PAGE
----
Adam Smith (1881) PDF by James Anson Farrer

Adam Smith (1723-1790) by James Anson Farrer

Adam Smith

The fame of Adam Smith rests so deservedly on his great work, The Wealth of Nations, that the fact is apt to be lost sight off, that long before he distinguished himself as a political economist he had gained a reputation, not confined to his own country, by his speculations in moral philosophy. The Theory of Moral Sentiments was first published in 1759 when its author was thirty-six; the Wealth of Nationa in 1776, when he was fifty-three. 

The success of the latter soon eclipsed that of his first work, but the wide celebrity which soon attended the former is attested by the fact of the sort of competition that ensued for translating it into French. Rochefoucauld, the grandson of the famous author of the Manims, got so far in a translation of it as the end of the First Part when a complete translation by the Abbe Blavet compelled him to renounce the continuance of his work. The Abbe Morellet — so conspicuous a figure in the French literature of that period — speaks of himself in his Memoirs as having been impressed by Adam Smith's Theory with a great idea of its author's wisdom and depth of thought.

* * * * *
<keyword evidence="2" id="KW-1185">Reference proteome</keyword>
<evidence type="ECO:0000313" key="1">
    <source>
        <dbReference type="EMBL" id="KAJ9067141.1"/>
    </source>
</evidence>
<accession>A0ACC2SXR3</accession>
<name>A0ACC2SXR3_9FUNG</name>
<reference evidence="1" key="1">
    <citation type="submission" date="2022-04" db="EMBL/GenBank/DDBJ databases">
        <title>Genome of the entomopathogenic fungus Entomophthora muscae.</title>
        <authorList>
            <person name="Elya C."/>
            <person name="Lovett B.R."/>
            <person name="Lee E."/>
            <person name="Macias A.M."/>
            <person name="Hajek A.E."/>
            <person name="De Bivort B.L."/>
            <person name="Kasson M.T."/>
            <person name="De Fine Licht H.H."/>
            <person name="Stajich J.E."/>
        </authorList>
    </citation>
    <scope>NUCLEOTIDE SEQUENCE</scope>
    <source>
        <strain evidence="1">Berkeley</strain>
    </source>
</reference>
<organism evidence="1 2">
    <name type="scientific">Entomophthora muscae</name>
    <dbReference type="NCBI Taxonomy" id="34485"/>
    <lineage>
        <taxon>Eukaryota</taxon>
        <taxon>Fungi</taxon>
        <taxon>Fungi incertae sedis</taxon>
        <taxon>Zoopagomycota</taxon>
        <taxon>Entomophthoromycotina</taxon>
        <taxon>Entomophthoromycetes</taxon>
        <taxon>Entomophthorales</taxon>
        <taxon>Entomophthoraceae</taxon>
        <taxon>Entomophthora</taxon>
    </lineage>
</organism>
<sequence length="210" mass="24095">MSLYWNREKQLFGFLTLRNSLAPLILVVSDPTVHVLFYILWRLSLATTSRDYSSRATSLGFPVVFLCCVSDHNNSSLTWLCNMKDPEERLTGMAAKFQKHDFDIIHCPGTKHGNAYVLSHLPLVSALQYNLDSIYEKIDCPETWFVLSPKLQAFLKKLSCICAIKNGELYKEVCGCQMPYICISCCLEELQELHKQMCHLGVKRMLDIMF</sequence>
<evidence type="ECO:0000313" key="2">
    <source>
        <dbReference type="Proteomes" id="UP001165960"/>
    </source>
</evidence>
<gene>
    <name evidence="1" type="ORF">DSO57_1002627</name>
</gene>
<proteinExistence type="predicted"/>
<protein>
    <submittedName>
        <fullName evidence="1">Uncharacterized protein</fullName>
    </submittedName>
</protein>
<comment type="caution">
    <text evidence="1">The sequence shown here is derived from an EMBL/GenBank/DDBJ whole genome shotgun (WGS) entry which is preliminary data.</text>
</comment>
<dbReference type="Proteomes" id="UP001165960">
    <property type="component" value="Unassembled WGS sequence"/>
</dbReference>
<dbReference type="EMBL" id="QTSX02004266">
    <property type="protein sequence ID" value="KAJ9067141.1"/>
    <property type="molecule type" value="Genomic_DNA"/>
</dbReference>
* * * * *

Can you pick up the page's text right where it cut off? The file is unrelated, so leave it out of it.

The result of this Epicurean theory of life on Adam Smith was, fortunately for the world, a strong preference for the life of learning and literature over the professional or political life. He abjured from the first all anxiety for the prizes held out by the various professions to candidates for wealth or reputation. Though sent to Balliol at seventeen as a Snell exhibitioner, for the purpose of fitting himself for service in the Church of England, he preferred so much the peace of his own mind to the wishes of his friends and relations, that, when he left Oxford after a residence of seven years, he declined to enter into the ecclesiastical profession at all, and he returned to Scotland with the sole and simple hope of obtaining through literature some post of moderate preferment more suitable to his inclinations. Fortune seems to have favoured him in making such a course possible, for after leaving Oxford he spent two years at home with his mother atKirkaldy. 

He had not encountered the difficulties which compelled Hume to practise frugality abroad, in order to preserve his independence. His father, who had died a few months before his birth, had been private secretary to the Principal Secretary of State for Scotland, and after that Comptroller of the Customs at Kirkcaldy. Adam Smith was, moreover, an only child, and if there was not wealth at home, there was the competence which was all he desired.
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